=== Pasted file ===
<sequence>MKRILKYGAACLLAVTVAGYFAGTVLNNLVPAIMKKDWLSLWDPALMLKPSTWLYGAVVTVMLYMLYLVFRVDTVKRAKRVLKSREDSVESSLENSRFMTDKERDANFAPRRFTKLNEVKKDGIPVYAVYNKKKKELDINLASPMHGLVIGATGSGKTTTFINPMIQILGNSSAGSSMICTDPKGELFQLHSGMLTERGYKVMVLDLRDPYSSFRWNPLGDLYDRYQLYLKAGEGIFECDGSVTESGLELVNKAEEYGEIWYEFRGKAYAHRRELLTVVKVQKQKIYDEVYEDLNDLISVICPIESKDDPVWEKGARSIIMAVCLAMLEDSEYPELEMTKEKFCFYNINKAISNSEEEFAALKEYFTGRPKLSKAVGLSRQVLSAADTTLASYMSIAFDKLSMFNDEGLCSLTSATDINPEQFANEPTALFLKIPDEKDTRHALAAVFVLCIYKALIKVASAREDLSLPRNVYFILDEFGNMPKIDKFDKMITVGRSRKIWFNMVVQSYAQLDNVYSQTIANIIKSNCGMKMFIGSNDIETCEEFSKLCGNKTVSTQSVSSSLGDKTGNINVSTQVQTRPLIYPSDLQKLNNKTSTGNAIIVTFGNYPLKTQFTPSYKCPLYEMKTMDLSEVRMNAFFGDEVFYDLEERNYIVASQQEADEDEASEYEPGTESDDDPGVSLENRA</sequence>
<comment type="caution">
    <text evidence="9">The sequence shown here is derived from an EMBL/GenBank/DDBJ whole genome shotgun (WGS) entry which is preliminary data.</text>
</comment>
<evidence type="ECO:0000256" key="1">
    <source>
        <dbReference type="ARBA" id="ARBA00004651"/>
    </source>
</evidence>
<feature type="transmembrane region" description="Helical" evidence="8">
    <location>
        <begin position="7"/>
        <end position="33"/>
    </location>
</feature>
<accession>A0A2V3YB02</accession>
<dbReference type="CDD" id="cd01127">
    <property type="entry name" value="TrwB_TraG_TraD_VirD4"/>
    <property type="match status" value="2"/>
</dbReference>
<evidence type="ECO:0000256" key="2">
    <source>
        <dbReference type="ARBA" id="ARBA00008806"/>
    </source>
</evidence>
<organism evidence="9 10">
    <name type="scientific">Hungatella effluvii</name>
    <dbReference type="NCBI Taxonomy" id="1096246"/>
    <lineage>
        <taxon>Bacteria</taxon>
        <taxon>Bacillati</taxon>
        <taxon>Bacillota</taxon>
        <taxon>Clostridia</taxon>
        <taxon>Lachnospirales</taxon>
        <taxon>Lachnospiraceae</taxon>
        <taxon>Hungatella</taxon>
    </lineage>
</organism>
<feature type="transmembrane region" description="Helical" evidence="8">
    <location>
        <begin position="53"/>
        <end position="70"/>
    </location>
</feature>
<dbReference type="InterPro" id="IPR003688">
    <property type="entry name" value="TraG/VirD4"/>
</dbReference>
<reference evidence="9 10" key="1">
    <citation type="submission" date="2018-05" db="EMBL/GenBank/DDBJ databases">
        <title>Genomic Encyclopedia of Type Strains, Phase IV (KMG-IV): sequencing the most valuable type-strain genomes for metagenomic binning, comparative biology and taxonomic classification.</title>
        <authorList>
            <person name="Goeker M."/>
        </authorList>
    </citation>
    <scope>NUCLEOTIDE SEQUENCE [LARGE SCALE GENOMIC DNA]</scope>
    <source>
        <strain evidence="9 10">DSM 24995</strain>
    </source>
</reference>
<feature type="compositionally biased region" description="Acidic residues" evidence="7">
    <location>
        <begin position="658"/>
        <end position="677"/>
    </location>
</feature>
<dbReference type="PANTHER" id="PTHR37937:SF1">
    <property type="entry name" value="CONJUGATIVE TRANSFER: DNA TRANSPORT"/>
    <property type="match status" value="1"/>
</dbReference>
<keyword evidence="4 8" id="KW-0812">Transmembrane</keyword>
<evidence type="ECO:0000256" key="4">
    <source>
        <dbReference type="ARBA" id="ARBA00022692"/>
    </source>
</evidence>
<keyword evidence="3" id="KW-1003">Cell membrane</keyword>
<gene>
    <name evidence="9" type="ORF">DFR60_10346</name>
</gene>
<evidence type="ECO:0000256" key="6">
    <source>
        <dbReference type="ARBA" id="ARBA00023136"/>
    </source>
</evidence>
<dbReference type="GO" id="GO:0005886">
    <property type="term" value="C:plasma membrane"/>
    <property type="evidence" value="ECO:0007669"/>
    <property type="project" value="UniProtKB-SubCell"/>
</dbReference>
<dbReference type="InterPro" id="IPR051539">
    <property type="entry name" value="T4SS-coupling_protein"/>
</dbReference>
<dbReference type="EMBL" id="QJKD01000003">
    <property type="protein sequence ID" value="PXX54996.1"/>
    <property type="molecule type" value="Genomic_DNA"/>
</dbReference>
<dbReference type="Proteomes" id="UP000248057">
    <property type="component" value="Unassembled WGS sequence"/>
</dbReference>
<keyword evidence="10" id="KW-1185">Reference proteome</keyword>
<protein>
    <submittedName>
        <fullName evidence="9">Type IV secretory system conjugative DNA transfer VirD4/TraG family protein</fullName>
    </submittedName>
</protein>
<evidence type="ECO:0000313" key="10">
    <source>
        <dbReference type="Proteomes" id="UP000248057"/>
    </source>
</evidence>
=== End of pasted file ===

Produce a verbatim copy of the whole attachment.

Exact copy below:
<sequence>MKRILKYGAACLLAVTVAGYFAGTVLNNLVPAIMKKDWLSLWDPALMLKPSTWLYGAVVTVMLYMLYLVFRVDTVKRAKRVLKSREDSVESSLENSRFMTDKERDANFAPRRFTKLNEVKKDGIPVYAVYNKKKKELDINLASPMHGLVIGATGSGKTTTFINPMIQILGNSSAGSSMICTDPKGELFQLHSGMLTERGYKVMVLDLRDPYSSFRWNPLGDLYDRYQLYLKAGEGIFECDGSVTESGLELVNKAEEYGEIWYEFRGKAYAHRRELLTVVKVQKQKIYDEVYEDLNDLISVICPIESKDDPVWEKGARSIIMAVCLAMLEDSEYPELEMTKEKFCFYNINKAISNSEEEFAALKEYFTGRPKLSKAVGLSRQVLSAADTTLASYMSIAFDKLSMFNDEGLCSLTSATDINPEQFANEPTALFLKIPDEKDTRHALAAVFVLCIYKALIKVASAREDLSLPRNVYFILDEFGNMPKIDKFDKMITVGRSRKIWFNMVVQSYAQLDNVYSQTIANIIKSNCGMKMFIGSNDIETCEEFSKLCGNKTVSTQSVSSSLGDKTGNINVSTQVQTRPLIYPSDLQKLNNKTSTGNAIIVTFGNYPLKTQFTPSYKCPLYEMKTMDLSEVRMNAFFGDEVFYDLEERNYIVASQQEADEDEASEYEPGTESDDDPGVSLENRA</sequence>
<comment type="caution">
    <text evidence="9">The sequence shown here is derived from an EMBL/GenBank/DDBJ whole genome shotgun (WGS) entry which is preliminary data.</text>
</comment>
<evidence type="ECO:0000256" key="1">
    <source>
        <dbReference type="ARBA" id="ARBA00004651"/>
    </source>
</evidence>
<feature type="transmembrane region" description="Helical" evidence="8">
    <location>
        <begin position="7"/>
        <end position="33"/>
    </location>
</feature>
<accession>A0A2V3YB02</accession>
<dbReference type="CDD" id="cd01127">
    <property type="entry name" value="TrwB_TraG_TraD_VirD4"/>
    <property type="match status" value="2"/>
</dbReference>
<evidence type="ECO:0000256" key="2">
    <source>
        <dbReference type="ARBA" id="ARBA00008806"/>
    </source>
</evidence>
<organism evidence="9 10">
    <name type="scientific">Hungatella effluvii</name>
    <dbReference type="NCBI Taxonomy" id="1096246"/>
    <lineage>
        <taxon>Bacteria</taxon>
        <taxon>Bacillati</taxon>
        <taxon>Bacillota</taxon>
        <taxon>Clostridia</taxon>
        <taxon>Lachnospirales</taxon>
        <taxon>Lachnospiraceae</taxon>
        <taxon>Hungatella</taxon>
    </lineage>
</organism>
<feature type="transmembrane region" description="Helical" evidence="8">
    <location>
        <begin position="53"/>
        <end position="70"/>
    </location>
</feature>
<dbReference type="InterPro" id="IPR003688">
    <property type="entry name" value="TraG/VirD4"/>
</dbReference>
<reference evidence="9 10" key="1">
    <citation type="submission" date="2018-05" db="EMBL/GenBank/DDBJ databases">
        <title>Genomic Encyclopedia of Type Strains, Phase IV (KMG-IV): sequencing the most valuable type-strain genomes for metagenomic binning, comparative biology and taxonomic classification.</title>
        <authorList>
            <person name="Goeker M."/>
        </authorList>
    </citation>
    <scope>NUCLEOTIDE SEQUENCE [LARGE SCALE GENOMIC DNA]</scope>
    <source>
        <strain evidence="9 10">DSM 24995</strain>
    </source>
</reference>
<feature type="compositionally biased region" description="Acidic residues" evidence="7">
    <location>
        <begin position="658"/>
        <end position="677"/>
    </location>
</feature>
<dbReference type="PANTHER" id="PTHR37937:SF1">
    <property type="entry name" value="CONJUGATIVE TRANSFER: DNA TRANSPORT"/>
    <property type="match status" value="1"/>
</dbReference>
<keyword evidence="4 8" id="KW-0812">Transmembrane</keyword>
<evidence type="ECO:0000256" key="4">
    <source>
        <dbReference type="ARBA" id="ARBA00022692"/>
    </source>
</evidence>
<keyword evidence="3" id="KW-1003">Cell membrane</keyword>
<gene>
    <name evidence="9" type="ORF">DFR60_10346</name>
</gene>
<evidence type="ECO:0000256" key="6">
    <source>
        <dbReference type="ARBA" id="ARBA00023136"/>
    </source>
</evidence>
<dbReference type="GO" id="GO:0005886">
    <property type="term" value="C:plasma membrane"/>
    <property type="evidence" value="ECO:0007669"/>
    <property type="project" value="UniProtKB-SubCell"/>
</dbReference>
<dbReference type="InterPro" id="IPR051539">
    <property type="entry name" value="T4SS-coupling_protein"/>
</dbReference>
<dbReference type="EMBL" id="QJKD01000003">
    <property type="protein sequence ID" value="PXX54996.1"/>
    <property type="molecule type" value="Genomic_DNA"/>
</dbReference>
<dbReference type="Proteomes" id="UP000248057">
    <property type="component" value="Unassembled WGS sequence"/>
</dbReference>
<keyword evidence="10" id="KW-1185">Reference proteome</keyword>
<protein>
    <submittedName>
        <fullName evidence="9">Type IV secretory system conjugative DNA transfer VirD4/TraG family protein</fullName>
    </submittedName>
</protein>
<evidence type="ECO:0000313" key="10">
    <source>
        <dbReference type="Proteomes" id="UP000248057"/>
    </source>
</evidence>